Last Saturday, the expected Royal Decree was published in the Spanish official gazette (BOE). In a 172-page document with different changes to the regulations currently in force, the Aena privatisation and tariff freeze has been confirmed. At the same time, the Document for Airport Regulation – DORA – has been defined.
Several Spanish media inform about some of the changes specified in this Royal Decree. Above all, they deal with the tariff freeze and the fact that the Government will keep 51% of the company.
Javier Gándara about the new regulation
It is noteworthy the article by Javier Gándara—General Director for easyJet—in an op-ed piece at CincoDías. In his view, a private company should always be managed in a better way, but an airport is a natural monopoly and hence, economic regulation is essential to avoid abuses of power. Therefore, he is happy with some of the measures taken with this Royal Decree – i.e. tariff freeze until 2025 and limit to airports investments at 450 million Euros – but he misses some consultation with all parties to fix these regulations. In particular, he would have extended the Competition Commission competences even more.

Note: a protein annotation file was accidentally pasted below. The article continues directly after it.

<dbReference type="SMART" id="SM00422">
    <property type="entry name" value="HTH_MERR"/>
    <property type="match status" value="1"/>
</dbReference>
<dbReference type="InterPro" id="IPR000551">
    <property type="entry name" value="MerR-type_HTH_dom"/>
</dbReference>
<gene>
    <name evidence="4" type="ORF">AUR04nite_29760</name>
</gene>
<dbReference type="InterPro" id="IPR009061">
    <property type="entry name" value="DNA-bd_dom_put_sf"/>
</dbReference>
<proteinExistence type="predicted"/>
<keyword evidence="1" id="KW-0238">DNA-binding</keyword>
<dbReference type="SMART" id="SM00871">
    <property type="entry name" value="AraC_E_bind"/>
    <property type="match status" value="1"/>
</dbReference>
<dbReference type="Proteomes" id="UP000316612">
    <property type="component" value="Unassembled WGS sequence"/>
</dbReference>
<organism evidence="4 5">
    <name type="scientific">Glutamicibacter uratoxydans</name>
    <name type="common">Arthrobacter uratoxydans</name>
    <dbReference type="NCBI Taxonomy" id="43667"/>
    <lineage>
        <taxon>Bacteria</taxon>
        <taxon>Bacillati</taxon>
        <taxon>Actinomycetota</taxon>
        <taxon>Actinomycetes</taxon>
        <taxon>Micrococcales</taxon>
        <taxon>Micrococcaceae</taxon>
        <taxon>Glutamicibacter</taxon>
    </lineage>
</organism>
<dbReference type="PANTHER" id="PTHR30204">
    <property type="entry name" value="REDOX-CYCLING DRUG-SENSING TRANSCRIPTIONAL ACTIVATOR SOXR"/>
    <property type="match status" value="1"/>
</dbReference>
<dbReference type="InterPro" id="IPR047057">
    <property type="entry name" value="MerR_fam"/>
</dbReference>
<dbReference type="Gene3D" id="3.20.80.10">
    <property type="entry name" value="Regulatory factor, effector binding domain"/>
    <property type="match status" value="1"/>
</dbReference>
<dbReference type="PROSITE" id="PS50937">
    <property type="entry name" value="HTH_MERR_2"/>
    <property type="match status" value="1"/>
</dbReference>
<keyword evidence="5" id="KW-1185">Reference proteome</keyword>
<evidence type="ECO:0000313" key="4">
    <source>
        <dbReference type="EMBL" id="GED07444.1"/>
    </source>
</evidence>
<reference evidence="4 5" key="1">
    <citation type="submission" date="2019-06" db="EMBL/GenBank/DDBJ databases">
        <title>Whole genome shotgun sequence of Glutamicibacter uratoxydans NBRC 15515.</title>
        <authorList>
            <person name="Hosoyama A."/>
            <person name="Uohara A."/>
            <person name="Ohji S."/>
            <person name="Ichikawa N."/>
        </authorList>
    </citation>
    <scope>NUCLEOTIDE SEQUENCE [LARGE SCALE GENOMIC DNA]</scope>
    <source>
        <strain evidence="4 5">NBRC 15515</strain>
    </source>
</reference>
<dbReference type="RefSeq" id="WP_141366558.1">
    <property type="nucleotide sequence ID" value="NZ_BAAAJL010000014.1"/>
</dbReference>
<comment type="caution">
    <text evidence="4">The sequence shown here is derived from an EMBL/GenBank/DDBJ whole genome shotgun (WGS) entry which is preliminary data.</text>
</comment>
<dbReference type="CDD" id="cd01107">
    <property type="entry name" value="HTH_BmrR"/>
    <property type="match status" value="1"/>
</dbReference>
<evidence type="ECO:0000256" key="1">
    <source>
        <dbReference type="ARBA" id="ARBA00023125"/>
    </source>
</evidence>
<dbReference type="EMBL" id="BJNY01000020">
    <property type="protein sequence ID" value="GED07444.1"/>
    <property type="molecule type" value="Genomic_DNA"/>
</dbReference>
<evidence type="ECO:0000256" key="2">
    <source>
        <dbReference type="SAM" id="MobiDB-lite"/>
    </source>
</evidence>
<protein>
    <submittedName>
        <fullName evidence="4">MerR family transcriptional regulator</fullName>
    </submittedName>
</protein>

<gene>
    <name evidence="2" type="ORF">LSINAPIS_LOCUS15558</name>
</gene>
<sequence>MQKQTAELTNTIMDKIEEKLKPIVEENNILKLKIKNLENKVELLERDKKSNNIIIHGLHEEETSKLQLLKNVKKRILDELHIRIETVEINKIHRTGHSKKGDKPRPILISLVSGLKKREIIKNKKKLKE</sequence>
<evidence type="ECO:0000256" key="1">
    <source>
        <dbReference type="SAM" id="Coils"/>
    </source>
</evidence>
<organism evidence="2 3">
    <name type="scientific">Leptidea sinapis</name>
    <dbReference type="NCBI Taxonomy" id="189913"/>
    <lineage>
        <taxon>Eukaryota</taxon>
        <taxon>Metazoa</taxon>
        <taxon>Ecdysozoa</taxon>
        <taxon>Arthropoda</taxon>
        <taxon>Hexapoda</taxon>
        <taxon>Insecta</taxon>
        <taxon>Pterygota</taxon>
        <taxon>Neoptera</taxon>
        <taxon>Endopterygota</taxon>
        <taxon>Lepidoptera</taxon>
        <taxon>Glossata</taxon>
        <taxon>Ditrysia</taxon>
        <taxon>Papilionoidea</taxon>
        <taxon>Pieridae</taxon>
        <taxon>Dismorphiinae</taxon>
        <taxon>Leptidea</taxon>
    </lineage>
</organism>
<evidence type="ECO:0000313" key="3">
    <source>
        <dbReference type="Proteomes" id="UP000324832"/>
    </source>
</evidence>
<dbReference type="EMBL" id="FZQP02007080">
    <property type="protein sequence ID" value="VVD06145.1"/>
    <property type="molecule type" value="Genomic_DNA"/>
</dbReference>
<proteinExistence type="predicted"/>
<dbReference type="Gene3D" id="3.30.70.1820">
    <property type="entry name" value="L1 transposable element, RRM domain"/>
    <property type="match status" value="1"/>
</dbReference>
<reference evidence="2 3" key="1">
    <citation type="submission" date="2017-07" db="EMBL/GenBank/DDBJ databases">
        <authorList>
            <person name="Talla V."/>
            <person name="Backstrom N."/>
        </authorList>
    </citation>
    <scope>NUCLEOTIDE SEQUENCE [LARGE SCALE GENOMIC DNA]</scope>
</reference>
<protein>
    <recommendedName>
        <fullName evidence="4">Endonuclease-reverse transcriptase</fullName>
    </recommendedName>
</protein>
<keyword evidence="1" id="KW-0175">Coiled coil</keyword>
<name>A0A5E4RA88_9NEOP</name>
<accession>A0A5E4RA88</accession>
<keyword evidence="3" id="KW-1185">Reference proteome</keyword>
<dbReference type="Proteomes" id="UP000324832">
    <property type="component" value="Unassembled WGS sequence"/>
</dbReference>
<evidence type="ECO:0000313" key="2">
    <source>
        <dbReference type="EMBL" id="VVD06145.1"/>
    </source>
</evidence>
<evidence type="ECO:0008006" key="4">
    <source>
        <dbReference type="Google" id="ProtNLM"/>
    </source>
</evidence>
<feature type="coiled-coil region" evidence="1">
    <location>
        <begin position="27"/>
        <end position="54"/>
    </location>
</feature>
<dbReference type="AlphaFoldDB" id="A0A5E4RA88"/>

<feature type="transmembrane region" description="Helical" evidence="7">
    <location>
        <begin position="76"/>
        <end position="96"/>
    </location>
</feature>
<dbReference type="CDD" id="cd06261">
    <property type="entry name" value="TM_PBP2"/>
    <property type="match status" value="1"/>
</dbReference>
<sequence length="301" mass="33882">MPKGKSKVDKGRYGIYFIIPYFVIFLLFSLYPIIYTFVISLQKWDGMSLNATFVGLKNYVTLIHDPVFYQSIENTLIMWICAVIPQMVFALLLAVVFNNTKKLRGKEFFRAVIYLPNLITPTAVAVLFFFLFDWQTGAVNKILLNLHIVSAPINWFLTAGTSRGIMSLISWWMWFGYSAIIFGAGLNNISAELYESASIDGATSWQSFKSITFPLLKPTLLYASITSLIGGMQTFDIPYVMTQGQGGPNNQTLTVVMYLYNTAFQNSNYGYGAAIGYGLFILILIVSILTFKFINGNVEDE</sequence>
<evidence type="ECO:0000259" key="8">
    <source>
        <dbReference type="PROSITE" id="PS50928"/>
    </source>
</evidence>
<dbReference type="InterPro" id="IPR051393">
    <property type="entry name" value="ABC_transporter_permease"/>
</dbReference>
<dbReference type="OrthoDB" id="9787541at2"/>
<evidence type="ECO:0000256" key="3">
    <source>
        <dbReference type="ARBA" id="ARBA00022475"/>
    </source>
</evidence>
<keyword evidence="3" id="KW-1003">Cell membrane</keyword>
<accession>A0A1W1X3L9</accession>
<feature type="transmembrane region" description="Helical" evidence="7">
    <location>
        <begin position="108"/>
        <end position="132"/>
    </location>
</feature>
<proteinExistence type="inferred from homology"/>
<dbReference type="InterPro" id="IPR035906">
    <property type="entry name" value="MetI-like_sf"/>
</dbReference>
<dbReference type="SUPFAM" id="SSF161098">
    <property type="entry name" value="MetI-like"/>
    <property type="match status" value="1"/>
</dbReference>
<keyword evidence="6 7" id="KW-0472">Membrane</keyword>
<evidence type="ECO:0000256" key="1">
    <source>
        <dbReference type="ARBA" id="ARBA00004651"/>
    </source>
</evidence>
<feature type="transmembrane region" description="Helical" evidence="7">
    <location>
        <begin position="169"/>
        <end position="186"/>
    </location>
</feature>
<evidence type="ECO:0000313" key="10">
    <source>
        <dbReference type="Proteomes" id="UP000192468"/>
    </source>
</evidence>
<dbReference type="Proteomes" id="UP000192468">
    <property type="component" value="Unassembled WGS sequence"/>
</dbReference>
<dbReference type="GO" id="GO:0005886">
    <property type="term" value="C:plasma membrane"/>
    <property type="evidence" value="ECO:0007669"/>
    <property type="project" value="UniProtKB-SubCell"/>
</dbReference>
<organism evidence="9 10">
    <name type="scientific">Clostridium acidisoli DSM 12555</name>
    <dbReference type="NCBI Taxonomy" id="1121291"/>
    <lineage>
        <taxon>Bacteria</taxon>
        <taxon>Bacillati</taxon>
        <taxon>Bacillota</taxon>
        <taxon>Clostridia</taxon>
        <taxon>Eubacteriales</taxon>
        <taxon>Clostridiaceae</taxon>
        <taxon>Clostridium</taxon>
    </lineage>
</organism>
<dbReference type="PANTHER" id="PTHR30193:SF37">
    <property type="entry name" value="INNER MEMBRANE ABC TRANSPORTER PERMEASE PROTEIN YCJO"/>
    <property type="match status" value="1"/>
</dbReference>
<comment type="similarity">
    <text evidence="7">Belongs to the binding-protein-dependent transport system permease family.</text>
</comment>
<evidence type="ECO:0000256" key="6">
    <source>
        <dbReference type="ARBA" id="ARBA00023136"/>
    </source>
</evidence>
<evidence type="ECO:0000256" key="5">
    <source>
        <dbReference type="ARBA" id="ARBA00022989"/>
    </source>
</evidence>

Canary Islands to start legal strategies against the privatisation
We had already informed that some autonomous regions were not happy with the privatisation. Yesterday,eldiario.es informed that the Canary parliament agreed to go to courts if negotiations fail. Hence, the Government of the Canaries has been requested to start legal strategies “to avoid the Aena privatisation in the Islands and even to get the Canary airport management”.
Aena to be able to negotiate some “specialised services” with airlines
In other news, ElPaís informed that the new Royal Decree will entitle Aena to negotiate some “specialised services”. As soon as it is partially privatised, Aena will be able to negotiate with airlines the price of “voluntary specialised services or the use of specialised facilities” at the airports. The price of those services will be considered as “voluntary” and thus will not either be supervised or affected by the tariff freeze. Furthermore, Aena will be able to reach agreements with airline associations on the level of services correspondent to the airport charges in force. These levels would not go under certain fixed standards in any case.